The Civil War and the American War as well famine and unrest in Ireland brought an influx of Irish to North American. Whether fleeing persecution in Ireland, being recruited into the armies, or to live in colonies previously established as Irish, they numbered in the the tens of thousands. Many young men were enlisted into the combatant armies as soon as they got off the boat, their families left to find their own way in a strange land. After the Armistice in 1867 the great armies were disbanded and Irish veterans had to track down their families. Irish immigrants have formed enclaves and neighborhoods in many cities, towns and work camps across the American continent. New York's Five Points district in Manhattan, Saint Paul, Minnesota, The Boston area, the Irish Channel in New Orleans all being the largest concentrations of Irish population. In Texas the Irish have formed communities to support the local cattle ranches and cotton plantations. Towns such as Refugio and San Patricio are almost wholly Irish and Mexican.
Separated by culture, language and religion the Irish have faced adversity in America. Banding together into dense communities the Irish have fallen prey to unscrupulous factory owners and crime bosses. Irish operated organized crime has risen in return in some cases fighting hard for fair wages and treatment of their fellow Irish in others being just as cruel and exploitative as the American bosses and goldbrickers. In New York and throughout the Union the "Roachguard", known to the newspapers as the nick-name "The Dead Rabbits", hold the widest territory. In New Orleans the "Lively Oak Boys" and their allied populist organization "The League of Irish Voters" holds great sway in the city and surrounding region. Dozens, if not hundreds of small gangs, bands and businesses fill in the cracks of the East and the Disputed Territories, often allied to the larger gangs by common heritage or county of origin.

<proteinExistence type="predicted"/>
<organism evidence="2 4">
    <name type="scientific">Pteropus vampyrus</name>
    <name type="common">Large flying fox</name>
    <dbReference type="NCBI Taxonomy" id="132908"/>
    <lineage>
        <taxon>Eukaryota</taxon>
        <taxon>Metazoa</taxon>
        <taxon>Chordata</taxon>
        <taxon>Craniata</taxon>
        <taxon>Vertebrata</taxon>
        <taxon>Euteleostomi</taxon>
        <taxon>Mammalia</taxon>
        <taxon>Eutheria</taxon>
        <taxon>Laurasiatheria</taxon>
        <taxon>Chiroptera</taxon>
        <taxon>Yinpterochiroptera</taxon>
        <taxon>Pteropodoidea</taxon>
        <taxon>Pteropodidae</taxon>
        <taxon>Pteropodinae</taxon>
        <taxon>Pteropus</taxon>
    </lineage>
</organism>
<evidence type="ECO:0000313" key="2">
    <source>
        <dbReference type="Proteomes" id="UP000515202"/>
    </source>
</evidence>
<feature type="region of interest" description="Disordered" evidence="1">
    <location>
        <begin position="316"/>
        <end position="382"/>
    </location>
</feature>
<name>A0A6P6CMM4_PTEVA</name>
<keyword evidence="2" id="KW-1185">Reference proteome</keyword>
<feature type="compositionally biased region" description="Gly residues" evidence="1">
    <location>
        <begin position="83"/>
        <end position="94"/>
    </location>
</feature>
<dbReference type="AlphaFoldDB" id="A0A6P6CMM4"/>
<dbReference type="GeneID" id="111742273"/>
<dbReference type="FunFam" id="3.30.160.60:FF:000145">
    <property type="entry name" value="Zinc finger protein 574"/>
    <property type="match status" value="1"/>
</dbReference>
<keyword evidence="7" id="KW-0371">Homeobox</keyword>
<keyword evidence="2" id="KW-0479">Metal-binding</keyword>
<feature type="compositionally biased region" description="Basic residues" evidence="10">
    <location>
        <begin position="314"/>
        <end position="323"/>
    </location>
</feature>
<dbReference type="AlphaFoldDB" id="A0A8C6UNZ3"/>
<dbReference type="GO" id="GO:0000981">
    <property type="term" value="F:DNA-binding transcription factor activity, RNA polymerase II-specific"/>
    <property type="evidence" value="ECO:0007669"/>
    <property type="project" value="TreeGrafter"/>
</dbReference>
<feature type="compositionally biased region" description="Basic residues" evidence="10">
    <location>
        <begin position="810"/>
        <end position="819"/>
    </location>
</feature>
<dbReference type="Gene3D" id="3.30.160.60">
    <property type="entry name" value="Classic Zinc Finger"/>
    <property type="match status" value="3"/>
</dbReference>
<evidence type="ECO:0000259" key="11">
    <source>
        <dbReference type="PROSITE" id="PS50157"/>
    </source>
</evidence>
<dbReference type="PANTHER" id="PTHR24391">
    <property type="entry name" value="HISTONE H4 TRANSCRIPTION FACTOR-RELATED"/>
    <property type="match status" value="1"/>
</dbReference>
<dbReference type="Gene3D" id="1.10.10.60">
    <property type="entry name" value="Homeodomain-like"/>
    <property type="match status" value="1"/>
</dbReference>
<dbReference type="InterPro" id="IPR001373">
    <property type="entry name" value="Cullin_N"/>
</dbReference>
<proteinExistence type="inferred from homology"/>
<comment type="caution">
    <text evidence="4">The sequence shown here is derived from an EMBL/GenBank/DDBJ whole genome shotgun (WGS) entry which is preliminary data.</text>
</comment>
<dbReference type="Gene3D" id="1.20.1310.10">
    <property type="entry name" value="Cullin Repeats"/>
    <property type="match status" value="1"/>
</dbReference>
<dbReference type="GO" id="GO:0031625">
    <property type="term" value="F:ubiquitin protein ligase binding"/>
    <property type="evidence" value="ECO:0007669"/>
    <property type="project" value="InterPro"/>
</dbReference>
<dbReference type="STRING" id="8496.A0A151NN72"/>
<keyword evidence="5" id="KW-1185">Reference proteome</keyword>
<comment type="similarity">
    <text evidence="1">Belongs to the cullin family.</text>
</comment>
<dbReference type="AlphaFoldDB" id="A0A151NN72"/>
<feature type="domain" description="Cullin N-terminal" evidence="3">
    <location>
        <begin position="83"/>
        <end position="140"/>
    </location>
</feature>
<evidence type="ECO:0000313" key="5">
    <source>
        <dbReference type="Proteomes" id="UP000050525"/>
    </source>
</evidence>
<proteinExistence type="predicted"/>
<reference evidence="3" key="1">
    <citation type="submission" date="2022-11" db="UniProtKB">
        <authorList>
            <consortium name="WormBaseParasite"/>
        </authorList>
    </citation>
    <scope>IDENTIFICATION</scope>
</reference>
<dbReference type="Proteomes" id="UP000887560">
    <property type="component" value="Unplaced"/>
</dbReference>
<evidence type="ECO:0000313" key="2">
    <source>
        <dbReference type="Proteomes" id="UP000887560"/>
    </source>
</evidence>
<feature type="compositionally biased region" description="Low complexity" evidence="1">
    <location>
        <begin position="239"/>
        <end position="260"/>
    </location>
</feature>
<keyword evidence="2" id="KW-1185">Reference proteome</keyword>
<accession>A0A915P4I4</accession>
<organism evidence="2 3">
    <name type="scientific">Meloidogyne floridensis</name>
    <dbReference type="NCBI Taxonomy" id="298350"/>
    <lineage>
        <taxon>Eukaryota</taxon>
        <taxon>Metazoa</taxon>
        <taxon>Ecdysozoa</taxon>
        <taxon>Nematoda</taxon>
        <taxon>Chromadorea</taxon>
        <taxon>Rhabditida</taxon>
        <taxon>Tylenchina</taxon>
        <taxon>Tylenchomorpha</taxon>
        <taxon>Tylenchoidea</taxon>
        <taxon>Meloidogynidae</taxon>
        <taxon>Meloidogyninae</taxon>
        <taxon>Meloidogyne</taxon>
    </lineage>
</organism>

The Irish make up one of the largest demographics migrating into the Disputed Territories seeking a new life beyond the squalor, crime and toil of the eastern cities. Irish settlers, homesteaders, laborers and prospectors fill out the frontier camps. Following after them are the first expeditionary businesses run by Irish gang affiliates. There are no laws and no taxes in the Disputed Territory a perfect environment for entrepreneurs and scoundrels.
Most recently a group of Lively Oak Boys were gunned down in the Lazarus Camp of the Black Hills prompting a reprisal from the gang. A leader calling herself "Nancy Whiskey" led a large mob of Irish gangsters into Lazarus to throw out Finn Kelly a local New York Irish saloon operator held for blame over the murders. In a no-guns, stand up mass pitched brawl the folks of Lazarus defeated the Lively Oak Boys and prevented the hostile takeover of many of the businesses of the camp by the gang.